The Chesapeake Bay’s recovery took a step back in 2018, but the estuary retained its “C” grade on an annual report card from the University of Maryland Center for Environmental Science.
With nearly twice as much rainfall as normal across the state last year, the bay saw increases in nitrogen and phosphorus levels and declines in abundance of underwater grasses and many types of aquatic life. The surges of precipitation throughout the year washed large amounts of pollution and nutrients into the bay from across its 64,000-square mile watershed, fouling waters and disrupting its ecology.
The Chesapeake’s overall report card score declined for the first time since 2013, falling from 54% to 46%. A score of 80% or better would earn an A grade.
UMCES scientists said the setback could be a sign of more challenges ahead for the Chesapeake.
“Climate change causes increased variability in rainfall with extreme wet and dry conditions in different regions,” they wrote. “These extremes will continue to put pressure on the entire Chesapeake Bay watershed.”
Nevertheless, they noted, “the long-term trajectory of bay health is still positive, even with the impacts of precipitation on the Bay in 2018.”
“While 2018 was a difficult year for Chesapeake health due to high rainfall, we are seeing trends that the Bay is still significantly improving over time,” said Bill Dennison, UMCES vice president for science application, in a statement. “This is encouraging because the Bay is showing resilience to climate change.”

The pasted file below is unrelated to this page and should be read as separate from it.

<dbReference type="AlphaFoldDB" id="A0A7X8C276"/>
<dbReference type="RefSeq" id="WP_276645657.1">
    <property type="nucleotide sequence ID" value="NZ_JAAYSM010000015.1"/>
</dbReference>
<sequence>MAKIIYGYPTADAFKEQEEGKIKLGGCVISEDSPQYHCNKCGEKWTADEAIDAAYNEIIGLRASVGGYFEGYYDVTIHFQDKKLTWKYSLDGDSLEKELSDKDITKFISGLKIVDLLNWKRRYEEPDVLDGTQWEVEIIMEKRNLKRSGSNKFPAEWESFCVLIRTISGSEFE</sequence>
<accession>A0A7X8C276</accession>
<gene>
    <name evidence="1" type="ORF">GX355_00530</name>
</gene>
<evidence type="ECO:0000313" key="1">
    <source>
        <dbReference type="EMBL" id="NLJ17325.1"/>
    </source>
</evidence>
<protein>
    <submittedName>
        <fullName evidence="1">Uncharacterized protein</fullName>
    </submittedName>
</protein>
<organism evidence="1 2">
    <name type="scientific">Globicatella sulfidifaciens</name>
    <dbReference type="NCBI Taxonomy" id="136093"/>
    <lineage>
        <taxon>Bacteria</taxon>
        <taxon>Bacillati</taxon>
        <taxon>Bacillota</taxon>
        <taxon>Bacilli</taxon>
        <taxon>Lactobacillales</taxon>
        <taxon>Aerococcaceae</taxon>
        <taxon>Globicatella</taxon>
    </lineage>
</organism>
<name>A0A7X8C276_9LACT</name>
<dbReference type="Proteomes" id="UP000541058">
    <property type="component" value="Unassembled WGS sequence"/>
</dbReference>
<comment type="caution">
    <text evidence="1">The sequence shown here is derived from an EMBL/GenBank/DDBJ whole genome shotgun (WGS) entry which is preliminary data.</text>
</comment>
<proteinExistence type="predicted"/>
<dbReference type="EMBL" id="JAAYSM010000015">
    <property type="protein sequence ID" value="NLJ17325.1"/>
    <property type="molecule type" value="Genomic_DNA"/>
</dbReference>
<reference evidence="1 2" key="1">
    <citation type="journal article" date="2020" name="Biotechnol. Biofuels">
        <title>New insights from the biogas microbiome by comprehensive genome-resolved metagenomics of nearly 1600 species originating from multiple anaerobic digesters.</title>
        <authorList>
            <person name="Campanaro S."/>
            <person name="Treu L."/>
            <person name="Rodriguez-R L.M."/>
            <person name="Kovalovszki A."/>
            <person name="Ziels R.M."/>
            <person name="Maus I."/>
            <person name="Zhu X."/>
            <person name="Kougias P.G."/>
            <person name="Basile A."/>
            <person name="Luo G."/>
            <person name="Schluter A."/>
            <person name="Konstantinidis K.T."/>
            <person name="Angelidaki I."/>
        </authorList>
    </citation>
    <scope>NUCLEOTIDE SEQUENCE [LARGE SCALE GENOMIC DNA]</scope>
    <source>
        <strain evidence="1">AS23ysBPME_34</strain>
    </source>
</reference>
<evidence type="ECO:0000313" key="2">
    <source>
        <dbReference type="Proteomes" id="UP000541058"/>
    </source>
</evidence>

The scientists found the worst scores for nitrogen levels in rural areas along the Mason-Dixon Line and throughout the Eastern Shore. Most of Maryland showed acceptable scores for phosphorus, while poorer scores were reported along the Susquehanna River in Pennsylvania.
The report card also noted declines in the populations of striped bass, bay anchovies and blue crabs in 2018 (though crab abundance has since rebounded in 2019). Poor levels of macroinvertebrate benthic life — bugs and other tiny crawling, swimming or burrowing creatures — were reported on creek and river bottoms across Maryland and northern Virginia.
A similar report card issued by the Chesapeake Bay Foundation in January found a similar decline in bay health amid an “assault” from excessive precipitation. The foundation dropped its grade for the bay to a D+ from a C-.
There was more than 72 inches of precipitation in 2018 at Baltimore/Washington International Thurgood Marshall Airport, about 175 percent of a normal year there.
Climate change research suggests more wet years could be ahead for the Chesapeake region, stressing a need to “remain vigilant” with bay restoration efforts, UMCES President Peter Goodwin said.